Sensor Analysis Primer - Gain
Prepared 2009-02-27, last revised 2011-11-08 by Bill Claff

Introduction

The best way to analyze digital camera sensors is to examine the raw linear data as opposed to perceptual data such as from a JPG file.

In many cases, to fully interpret the results, we want to know how many electrons are measured.

However, our observation units are those of the Analog to Digital Converter (ADC).

Therefore we need to know how electrons are converted to Analog to Digital Units (ADUs also known as Digital Numbers or DNs).

This conversion factor is called system gain.

Strictly speaking the units of gain are ADU/e, but gain is often reported in reciprocal units of e/ADU.

Provided the units are stated, the meaning of the gain value is unambiguous.

Note that gain should be proportional to the camera ISO setting. We will see that on Nikon brand cameras this is true excepting for the “Lo” ISO settings.

Photon Noise

We measure gain by taking advantage of Photon Noise.

Photon Noise is a property of the signal (light) and cannot be removed.

Photon Noise follows a Poisson distribution that, except for small numbers, is closely approximated by a Normal distribution.

For the balance of this article we will assume large enough numbers that this approximation is valid.

Therefore we can use the standard deviation to characterize Photon Noise.

Variance versus Signal for photons and electrons

Photon Noise in photons is equal to the square root of the signal in photons.

Photons are converted to electrons at some fixed Quantum Efficiency (QE) at the photosite.

In reality QE varies by wavelength and has it’s own noise; but a fixed QE is a reasonable and necessary assumption.

Therefore Photon Noise in electrons is equal to the square root of the signal in electrons.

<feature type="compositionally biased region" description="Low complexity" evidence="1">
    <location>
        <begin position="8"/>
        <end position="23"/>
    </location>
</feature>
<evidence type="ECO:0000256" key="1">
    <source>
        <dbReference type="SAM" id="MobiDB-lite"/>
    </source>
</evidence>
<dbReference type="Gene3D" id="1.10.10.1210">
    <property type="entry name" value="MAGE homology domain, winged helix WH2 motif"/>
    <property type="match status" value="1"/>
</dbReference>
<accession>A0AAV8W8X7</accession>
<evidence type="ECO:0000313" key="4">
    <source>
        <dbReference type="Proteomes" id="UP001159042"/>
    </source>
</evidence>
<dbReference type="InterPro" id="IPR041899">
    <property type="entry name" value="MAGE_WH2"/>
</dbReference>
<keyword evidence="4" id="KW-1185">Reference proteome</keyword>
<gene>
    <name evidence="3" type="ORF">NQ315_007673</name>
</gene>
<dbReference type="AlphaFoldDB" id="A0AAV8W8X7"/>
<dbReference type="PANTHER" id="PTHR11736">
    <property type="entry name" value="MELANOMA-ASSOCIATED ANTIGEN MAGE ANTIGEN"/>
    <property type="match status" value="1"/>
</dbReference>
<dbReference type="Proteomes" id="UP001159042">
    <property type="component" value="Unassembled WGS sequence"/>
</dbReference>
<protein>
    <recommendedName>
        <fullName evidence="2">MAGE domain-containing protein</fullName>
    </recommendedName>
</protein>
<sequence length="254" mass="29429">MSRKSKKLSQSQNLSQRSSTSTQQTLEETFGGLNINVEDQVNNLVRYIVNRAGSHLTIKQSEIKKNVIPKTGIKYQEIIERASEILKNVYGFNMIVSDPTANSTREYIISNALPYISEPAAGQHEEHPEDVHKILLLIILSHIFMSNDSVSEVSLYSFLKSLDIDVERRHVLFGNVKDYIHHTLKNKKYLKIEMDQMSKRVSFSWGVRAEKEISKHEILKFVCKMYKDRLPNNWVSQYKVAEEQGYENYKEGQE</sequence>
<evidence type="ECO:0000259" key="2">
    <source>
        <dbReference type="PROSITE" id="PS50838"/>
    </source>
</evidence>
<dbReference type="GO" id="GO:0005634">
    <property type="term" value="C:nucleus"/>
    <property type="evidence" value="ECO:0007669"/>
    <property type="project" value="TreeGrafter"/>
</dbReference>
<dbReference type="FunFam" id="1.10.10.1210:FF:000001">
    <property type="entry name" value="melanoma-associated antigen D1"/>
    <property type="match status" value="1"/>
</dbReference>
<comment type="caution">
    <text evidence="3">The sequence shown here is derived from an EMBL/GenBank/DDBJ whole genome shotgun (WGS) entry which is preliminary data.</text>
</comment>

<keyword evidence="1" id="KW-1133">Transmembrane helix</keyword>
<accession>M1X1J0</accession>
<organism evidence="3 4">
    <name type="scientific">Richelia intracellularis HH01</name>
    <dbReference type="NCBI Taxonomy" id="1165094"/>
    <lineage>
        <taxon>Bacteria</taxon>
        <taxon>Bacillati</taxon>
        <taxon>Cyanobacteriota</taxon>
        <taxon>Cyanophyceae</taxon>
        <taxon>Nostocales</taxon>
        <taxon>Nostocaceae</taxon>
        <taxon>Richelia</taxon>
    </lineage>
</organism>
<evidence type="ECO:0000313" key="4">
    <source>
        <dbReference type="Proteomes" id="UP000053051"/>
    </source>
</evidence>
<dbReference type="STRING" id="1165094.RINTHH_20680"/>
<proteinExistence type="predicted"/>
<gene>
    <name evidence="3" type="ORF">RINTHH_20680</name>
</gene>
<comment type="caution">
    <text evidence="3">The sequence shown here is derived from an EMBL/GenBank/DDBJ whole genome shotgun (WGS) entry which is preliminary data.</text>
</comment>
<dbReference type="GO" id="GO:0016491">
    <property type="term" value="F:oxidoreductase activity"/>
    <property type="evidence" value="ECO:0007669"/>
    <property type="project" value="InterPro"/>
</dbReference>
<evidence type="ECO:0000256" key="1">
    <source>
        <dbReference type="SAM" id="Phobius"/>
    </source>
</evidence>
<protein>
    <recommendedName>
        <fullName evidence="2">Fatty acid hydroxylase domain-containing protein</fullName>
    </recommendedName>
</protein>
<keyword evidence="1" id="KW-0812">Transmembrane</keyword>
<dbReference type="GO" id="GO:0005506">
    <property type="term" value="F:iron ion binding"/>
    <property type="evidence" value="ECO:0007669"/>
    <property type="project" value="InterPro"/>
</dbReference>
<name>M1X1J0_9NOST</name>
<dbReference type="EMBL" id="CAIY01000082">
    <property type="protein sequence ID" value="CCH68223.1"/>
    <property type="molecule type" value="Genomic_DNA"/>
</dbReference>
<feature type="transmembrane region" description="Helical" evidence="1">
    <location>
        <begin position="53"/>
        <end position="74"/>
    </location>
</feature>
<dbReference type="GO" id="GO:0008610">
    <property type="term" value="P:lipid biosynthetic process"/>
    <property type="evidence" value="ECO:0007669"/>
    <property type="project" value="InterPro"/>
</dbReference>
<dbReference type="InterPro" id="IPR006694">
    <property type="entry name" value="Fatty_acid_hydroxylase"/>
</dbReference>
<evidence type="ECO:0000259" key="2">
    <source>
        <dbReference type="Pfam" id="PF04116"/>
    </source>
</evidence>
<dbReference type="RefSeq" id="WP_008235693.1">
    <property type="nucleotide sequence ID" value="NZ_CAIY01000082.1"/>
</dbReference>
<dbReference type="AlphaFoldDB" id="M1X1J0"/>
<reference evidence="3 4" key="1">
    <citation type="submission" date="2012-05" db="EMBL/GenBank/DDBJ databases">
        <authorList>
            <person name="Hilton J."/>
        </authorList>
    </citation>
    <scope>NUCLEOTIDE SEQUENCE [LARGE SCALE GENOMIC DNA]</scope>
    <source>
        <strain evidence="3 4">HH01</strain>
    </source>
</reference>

Since noise is the standard deviation and variance is the standard deviation squared; variance in electrons2 is equal to the signal in electrons.

The important conclusion is that a plot of variance in electrons2 versus noise in electrons will have a slope of 1.

Variance versus Signal for ADUs

When we apply gain to convert electrons to ADUs, variance is affected by gain2 and signal is affected by gain.

Therefore a plot of variance in ADUs2 versus signal in ADUs will have a slope equal to the gain in ADU/e.

Measuring gain

To measure gain I take 7 pairs of images at a given ISO.

The target must be as uniform as is possible.

I use a computer screen and take my images with the lens filter ring against the screen and the lens set to infinity focus.

The 7 image pairs are taken at exposures that are 1/3 EV apart. The brightest should be bright, but not clipped.

Taking pairs of images is very important.

Subtracting one image in a pair from the other eliminates several causes of noise and effectively leaves only the Photon Noise behind.

In addition, because of light fall-off; only the center portion of the image is analyzed.

I generally take a set of 7 pairs of images at each whole ISO setting on the camera including any “Lo” or “Hi” settings.